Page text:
William Boone Douglass was a white lawyer, engineer, and surveyor from Corydon (Harrison Co.), Indiana. He was born in Corydon on June 30, 1864, to Benjamin P. and Victoria Boone Douglass. Douglass graduated from Corydon High School in 1882, after which he worked in the law office of his father and S. M. Stockslager. In 1886 he began attending Georgetown University School of Law, from which he graduated in 1888. In 1889 he married Allie Luckett in Indiana, and they went on to have four children: Marguerite, Dorothy, Maude, and William Jr. In 1904 Douglass was appointed as an examiner of surveys in the General Land Office, and from 1908 to 1912 he surveyed and named three natural bridges situated on land in Utah, Colorado, and Arizona belonging to the Paiute and Navajo peoples. Jim Mike, a Paiute man, showed Douglass the locations of these natural bridges. Douglass began surveying Pueblo lands and shrines in New Mexico in 1910, and as a result of this survey work he advocated for the creation of a National Park of Cliff Cities. Douglass also advocated for the establishment of other national parks and reservations in the Southwest. In the 1930s Douglass worked as a patent attorney in Washington, D.C. He also served as president of the Boone Family Association and the American Order of Pioneers. Douglass passed away in South Carolina on July 7, 1947.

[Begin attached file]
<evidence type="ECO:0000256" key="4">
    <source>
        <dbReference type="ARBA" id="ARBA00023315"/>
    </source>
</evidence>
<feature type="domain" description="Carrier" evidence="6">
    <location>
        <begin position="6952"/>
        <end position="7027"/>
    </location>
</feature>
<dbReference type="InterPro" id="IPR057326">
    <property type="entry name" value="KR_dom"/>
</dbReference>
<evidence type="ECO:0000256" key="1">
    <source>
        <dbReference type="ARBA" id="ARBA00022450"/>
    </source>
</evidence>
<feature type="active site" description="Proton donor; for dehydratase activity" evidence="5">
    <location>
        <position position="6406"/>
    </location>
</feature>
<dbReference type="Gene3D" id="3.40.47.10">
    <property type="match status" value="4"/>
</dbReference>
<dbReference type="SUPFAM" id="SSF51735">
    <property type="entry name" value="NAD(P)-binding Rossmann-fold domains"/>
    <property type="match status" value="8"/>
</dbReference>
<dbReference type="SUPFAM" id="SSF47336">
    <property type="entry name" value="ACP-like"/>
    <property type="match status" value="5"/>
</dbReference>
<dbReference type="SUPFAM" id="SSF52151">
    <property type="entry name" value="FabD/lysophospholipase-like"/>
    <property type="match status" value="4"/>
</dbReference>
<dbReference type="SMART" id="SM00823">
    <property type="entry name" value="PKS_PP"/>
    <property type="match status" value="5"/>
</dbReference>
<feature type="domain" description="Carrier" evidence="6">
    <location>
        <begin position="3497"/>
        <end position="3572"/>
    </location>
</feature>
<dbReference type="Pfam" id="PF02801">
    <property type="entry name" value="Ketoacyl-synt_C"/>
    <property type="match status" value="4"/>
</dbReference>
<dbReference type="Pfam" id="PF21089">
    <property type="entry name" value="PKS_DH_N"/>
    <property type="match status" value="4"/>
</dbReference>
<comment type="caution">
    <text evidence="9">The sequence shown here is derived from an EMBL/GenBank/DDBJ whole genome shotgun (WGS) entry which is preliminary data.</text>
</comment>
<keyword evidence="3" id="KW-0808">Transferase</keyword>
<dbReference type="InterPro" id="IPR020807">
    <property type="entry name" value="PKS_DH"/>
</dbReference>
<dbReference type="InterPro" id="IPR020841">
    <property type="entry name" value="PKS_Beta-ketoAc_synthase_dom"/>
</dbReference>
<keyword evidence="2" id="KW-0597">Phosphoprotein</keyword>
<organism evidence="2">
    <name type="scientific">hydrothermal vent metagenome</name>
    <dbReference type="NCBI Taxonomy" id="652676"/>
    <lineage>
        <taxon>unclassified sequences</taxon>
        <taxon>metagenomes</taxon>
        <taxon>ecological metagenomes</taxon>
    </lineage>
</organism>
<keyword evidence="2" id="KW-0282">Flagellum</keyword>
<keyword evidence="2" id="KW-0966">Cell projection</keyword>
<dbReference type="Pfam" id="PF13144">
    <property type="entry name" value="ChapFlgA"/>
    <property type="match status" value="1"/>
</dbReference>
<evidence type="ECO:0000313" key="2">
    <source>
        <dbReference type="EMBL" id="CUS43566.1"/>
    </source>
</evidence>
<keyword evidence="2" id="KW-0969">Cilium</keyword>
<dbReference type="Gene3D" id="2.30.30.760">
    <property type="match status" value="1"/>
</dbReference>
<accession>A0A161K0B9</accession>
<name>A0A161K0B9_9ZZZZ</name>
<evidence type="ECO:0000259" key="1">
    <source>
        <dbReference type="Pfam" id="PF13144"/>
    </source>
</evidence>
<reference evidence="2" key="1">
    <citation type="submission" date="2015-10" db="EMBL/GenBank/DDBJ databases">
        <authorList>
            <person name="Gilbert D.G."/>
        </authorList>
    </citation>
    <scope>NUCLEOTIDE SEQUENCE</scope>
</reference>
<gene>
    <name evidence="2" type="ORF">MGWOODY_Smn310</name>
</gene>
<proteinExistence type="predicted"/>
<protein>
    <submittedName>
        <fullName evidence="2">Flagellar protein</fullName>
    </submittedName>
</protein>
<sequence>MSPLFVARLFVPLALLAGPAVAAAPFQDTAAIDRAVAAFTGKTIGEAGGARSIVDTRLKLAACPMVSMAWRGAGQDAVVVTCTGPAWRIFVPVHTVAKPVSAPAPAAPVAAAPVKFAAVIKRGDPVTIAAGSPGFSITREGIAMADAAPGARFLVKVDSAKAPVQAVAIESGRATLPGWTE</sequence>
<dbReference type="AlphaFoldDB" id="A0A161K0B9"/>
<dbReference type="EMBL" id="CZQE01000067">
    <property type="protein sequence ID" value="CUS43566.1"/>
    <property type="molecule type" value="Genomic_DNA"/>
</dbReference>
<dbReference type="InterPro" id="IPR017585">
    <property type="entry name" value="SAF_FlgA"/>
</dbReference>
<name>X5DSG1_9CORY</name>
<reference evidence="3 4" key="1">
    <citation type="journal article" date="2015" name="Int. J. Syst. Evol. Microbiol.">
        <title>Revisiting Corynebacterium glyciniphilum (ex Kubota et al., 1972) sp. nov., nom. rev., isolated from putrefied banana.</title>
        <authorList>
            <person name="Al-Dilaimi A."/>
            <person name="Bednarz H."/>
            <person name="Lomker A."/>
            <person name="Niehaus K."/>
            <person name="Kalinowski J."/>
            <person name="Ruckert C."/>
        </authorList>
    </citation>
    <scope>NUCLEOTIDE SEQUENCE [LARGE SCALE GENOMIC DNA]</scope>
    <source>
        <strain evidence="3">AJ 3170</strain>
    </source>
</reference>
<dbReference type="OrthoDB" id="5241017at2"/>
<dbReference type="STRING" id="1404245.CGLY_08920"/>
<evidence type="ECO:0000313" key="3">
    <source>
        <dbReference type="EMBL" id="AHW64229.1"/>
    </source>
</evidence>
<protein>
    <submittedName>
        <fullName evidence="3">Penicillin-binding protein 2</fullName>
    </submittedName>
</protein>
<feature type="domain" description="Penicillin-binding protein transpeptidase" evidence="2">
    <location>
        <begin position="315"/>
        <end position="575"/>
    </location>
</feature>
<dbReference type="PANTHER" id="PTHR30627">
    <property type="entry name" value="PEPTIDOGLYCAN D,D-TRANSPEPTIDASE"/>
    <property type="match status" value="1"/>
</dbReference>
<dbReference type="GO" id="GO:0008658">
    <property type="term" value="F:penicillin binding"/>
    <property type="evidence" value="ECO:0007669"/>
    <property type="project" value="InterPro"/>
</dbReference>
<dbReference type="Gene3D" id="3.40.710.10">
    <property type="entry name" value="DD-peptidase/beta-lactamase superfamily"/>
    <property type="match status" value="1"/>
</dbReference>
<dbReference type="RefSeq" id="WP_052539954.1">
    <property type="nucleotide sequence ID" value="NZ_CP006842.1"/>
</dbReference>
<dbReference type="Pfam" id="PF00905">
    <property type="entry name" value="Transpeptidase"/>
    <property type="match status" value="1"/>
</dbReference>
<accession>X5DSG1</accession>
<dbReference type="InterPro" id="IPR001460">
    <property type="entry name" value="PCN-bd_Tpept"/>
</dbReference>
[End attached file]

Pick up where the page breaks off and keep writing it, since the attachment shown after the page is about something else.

Jim Mike, a Paiute man, was born on May 3, 1872, in Utah. Collection material frequently refers to him as "Mike's Boy" and "Jim," while U.S. Census records indicate that his native name was "Cowboy." Jim Mike showed William Boone Douglass the locations of the three natural bridges that Douglass investigated and named. Jim Mike married and had at least two children, Apwea (Harry) Mike and Pe-upp (Margaret) Mike. Jim passed away in Utah on September 28, 1977.

Santiago Naranjo, a Santa Clara Pueblo man, was born in the Santa Clara Pueblo of New Mexico in the 1850s (recorded dates vary from 1854 to 1862). He married Filomena Baca around 1884, and they had at least five children together. Santiago Naranjo served as governor of the Santa Clara Pueblo from at least 1911, possibly until 1929 or later. It is unclear if this term was continuous or interrupted. Santiago Naranjo likely passed away in the mid- to late-1940s (newspaper records indicate he was still living in 1944).